It is often a cheap dose of medicine that stands between life and death for millions of Indians. For K Anji Reddy, the founder of one of India’s leading pharma companies, the delivery of affordable medicine was a dream that he translated into a reality. Sadly, the man who had a dazzling knowledge of pharmacology could not find the right drug to save his own life.
I first met him in 1998 to discuss his foundation’s work: the plan was to rehabilitate child workers who lived and worked in and around Hyderabad by sending them first to a residential bridge school for a year and then to government schools. The project went off well, and paved the way for his obsession: philanthropy and institution building.
Reddy knew how to combine the principles of science (reasoning and precision) with the principles of business (efficiency and economies of scale) and he used this rare quality to create a framework for philanthropy. The unique blend also led to the creation of simple solutions to old problems that have been dogging the country. The key, he always reminded his employees, was to ask the right questions about a problem. Take the case of safe drinking water: he realised that technology alone cannot solve this enormous challenge and the country needs innovation to create the right service-delivery design. That is how he approached state governments to come up with the capital costs, be it for setting up centralised kitchens for mid-day meals or centralised village-level water treatment plants. Both are examples of pragmatism and innovation.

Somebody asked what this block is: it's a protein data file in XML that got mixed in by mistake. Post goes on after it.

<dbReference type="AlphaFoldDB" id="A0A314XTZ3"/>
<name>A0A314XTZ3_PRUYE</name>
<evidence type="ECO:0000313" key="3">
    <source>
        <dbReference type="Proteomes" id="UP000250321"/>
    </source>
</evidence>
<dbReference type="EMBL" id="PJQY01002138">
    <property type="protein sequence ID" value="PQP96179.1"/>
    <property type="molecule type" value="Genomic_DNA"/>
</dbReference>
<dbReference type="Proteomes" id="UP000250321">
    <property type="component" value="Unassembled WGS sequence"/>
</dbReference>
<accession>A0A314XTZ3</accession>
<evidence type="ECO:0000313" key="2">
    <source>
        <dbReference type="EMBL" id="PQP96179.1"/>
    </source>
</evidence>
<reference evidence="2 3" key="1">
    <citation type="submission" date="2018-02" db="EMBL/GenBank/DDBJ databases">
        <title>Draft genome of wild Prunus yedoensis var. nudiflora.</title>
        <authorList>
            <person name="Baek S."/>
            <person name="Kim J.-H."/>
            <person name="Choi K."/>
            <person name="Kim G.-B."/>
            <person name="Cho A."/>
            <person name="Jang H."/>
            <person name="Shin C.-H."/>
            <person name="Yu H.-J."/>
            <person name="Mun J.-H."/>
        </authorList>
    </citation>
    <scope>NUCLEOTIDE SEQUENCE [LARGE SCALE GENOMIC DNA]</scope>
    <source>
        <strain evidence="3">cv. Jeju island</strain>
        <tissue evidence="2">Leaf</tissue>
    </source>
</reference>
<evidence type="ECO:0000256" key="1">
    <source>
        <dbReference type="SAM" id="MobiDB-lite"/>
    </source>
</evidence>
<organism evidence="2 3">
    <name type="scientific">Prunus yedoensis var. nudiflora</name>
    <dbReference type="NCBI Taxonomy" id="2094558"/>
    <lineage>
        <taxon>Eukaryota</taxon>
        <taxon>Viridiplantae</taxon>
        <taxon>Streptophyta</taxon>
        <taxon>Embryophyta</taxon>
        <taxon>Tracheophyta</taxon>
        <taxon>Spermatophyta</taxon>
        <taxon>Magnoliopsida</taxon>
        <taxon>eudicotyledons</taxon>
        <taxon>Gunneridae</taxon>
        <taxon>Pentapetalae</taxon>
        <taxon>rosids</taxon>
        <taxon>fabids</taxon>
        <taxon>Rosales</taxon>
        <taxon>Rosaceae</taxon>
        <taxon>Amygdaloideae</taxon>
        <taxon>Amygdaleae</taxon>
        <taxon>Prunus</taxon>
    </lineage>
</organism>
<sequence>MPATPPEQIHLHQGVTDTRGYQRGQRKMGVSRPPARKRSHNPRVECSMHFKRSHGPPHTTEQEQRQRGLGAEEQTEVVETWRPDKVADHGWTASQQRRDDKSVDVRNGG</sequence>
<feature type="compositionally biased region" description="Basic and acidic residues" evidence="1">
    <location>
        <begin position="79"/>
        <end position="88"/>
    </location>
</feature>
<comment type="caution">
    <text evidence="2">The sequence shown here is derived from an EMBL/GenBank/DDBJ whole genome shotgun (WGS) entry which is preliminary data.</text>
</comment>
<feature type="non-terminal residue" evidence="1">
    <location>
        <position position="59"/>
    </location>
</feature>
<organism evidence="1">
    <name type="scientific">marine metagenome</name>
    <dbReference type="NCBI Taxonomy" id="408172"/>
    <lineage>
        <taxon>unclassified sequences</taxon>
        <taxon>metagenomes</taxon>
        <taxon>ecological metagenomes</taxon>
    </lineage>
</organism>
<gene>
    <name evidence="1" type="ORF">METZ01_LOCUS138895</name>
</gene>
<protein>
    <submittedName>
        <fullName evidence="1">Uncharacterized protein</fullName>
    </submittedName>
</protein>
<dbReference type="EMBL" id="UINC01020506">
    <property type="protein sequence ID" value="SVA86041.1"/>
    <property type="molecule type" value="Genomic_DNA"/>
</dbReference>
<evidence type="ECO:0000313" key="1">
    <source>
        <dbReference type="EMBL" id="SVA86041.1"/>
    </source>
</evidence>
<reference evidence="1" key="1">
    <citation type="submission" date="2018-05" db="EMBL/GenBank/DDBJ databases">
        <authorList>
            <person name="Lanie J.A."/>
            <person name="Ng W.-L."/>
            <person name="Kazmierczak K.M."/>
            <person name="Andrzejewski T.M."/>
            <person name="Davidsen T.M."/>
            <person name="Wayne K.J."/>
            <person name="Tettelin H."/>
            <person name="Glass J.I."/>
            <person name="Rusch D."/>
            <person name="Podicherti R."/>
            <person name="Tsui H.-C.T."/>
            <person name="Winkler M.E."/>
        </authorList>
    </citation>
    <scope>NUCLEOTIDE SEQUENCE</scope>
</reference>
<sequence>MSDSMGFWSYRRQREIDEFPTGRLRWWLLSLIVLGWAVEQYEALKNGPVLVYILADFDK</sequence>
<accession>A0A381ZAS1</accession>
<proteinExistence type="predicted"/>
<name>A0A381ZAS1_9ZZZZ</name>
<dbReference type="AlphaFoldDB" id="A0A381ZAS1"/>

When Indians were paying R80 per tablet for curing stomach ulcers, Reddy used loopholes in the process patent to make the same drug available to us at 80 paise. When bottled water was available at Rs. 10 per litre, he asked his foundation’s team to charge Rs. 1 for 10 litres. And when it came to children and mid-day meals, he was clear that they would pay nothing. The State had to work out ways to make the meals free. He helped Naandi Foundation, which he founded and I now head, innovate and make meals cost-efficient so that the model could be replicated across India.
It is rare in the country to find someone of his stature having the confidence to delegate work. But Reddy did precisely this; it was his way of empowering people and creating leaders to build institutions. He believed scientists and social workers need space, freedom, dignity and trust to work and perform. He set up the Institute of Life Sciences, one of its kind in the country to get scientists to go into the deepest recesses of life sciences. He even got scientists together to work on Alzheimer’s and cancer.
When he came to know that I lost my first child in 1999 within a day of his birth, he went into the problem and realised that the country needed a world-class neonatal care model to save newborns. It took him no time to find the best neonatologist in the country and set up the Neonatal Intensive Care and Emergencies Foundation (NICE). Today NICE is one of the few places in the world where a newborn can be assured of a safe passage into the world from his or her mother’s womb.
His support for unusual ideas made him different. He realised and executed the notion that saving lives did not require enormous funds and infrastructure. It was as simple as providing a child a hot meal, giving people safe water and affordable medicine. There are no magic bullets to deal with India’s many problems, most of them related to poverty. But if these simple solutions can be executed, then we could be looking at a revolution in the quality of life.
Manoj Kumar is CEO, Naandi Foundation.
The views expressed by the author are personal.